Birahima is ten years old. He is from the Ivory Coast. He is a soldier.
When Birahima’s mother dies, he leaves his native village – accompanied by the sorcerer Yacouba – to search for his aunt Mahan. Crossing the border into Liberia, they are seized by a rebel force and press-ganged into military service. Birahima is given a Kalashnikov, scant rations of food, and plenty of dope. Fighting in a chaotic civil war, and alongside many other child soldiers, he sees death, torture, amputation and madness, but somehow manages to retain his own sanity…
Told in the remarkably realised voice of a ten-year-old boy, Birahima’s story is tinged with both humour and disdain. As Birahima takes us through the bloody battlefields of horrific warfare, he makes no attempt to explain the inexplicable. Yet, by making us both sick with despair and filled with laughter at the incredible and the ridiculous, his story brings us closer to comprehending the rivalries, power structures and customs that fuel Africa’s bitter wars.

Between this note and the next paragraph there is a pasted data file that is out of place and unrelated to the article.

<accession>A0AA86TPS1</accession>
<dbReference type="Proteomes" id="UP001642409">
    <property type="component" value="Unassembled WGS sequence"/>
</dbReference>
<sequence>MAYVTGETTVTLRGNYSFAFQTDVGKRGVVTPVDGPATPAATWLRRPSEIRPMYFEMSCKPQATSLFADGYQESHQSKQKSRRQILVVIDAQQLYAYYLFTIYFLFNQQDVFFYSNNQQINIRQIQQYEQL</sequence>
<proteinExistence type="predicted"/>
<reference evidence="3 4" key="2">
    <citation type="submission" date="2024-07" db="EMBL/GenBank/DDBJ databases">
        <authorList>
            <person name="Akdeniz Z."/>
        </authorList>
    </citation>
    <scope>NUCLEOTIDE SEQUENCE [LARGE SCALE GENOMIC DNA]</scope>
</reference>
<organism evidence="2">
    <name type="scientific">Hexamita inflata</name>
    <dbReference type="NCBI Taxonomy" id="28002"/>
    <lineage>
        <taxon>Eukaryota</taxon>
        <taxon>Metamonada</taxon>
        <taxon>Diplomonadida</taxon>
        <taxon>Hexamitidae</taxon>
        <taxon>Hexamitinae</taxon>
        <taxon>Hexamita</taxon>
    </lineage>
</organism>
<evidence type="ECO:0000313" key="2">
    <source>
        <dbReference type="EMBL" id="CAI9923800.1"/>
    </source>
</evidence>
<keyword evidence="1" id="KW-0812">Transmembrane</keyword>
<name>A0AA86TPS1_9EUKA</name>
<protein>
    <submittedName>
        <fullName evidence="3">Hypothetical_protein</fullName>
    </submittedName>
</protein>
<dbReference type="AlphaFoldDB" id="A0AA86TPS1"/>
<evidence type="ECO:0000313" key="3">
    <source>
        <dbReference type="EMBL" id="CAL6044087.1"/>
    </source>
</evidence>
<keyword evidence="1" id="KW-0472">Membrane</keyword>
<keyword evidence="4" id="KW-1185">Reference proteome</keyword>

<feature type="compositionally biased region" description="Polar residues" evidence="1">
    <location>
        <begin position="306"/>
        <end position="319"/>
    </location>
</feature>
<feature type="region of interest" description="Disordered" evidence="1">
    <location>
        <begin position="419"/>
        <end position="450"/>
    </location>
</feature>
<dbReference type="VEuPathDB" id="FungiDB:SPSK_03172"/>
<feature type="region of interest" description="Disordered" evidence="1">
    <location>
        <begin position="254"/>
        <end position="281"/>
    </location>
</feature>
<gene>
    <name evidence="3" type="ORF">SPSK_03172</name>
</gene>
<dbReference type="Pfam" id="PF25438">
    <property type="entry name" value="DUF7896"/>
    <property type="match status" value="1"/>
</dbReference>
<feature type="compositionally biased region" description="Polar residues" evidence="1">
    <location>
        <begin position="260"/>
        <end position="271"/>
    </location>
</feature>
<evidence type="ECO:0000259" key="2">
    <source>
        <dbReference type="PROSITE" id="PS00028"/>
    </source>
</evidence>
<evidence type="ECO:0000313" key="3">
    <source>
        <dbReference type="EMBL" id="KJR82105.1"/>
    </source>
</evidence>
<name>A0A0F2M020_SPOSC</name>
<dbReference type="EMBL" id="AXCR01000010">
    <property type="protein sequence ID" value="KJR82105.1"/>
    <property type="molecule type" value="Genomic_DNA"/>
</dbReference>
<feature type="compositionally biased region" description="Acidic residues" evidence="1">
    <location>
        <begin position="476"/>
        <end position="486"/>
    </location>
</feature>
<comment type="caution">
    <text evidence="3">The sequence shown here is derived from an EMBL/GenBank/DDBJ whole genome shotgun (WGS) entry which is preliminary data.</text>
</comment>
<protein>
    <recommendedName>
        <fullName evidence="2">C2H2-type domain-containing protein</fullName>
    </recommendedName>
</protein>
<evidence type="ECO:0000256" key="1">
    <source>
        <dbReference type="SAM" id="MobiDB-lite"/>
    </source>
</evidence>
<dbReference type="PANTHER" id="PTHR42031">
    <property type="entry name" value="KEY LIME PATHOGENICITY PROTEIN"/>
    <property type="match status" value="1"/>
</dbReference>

‘A work of luminous humanity’
‘Powerful, shocking and deeply moving… an African Lord of the Flies’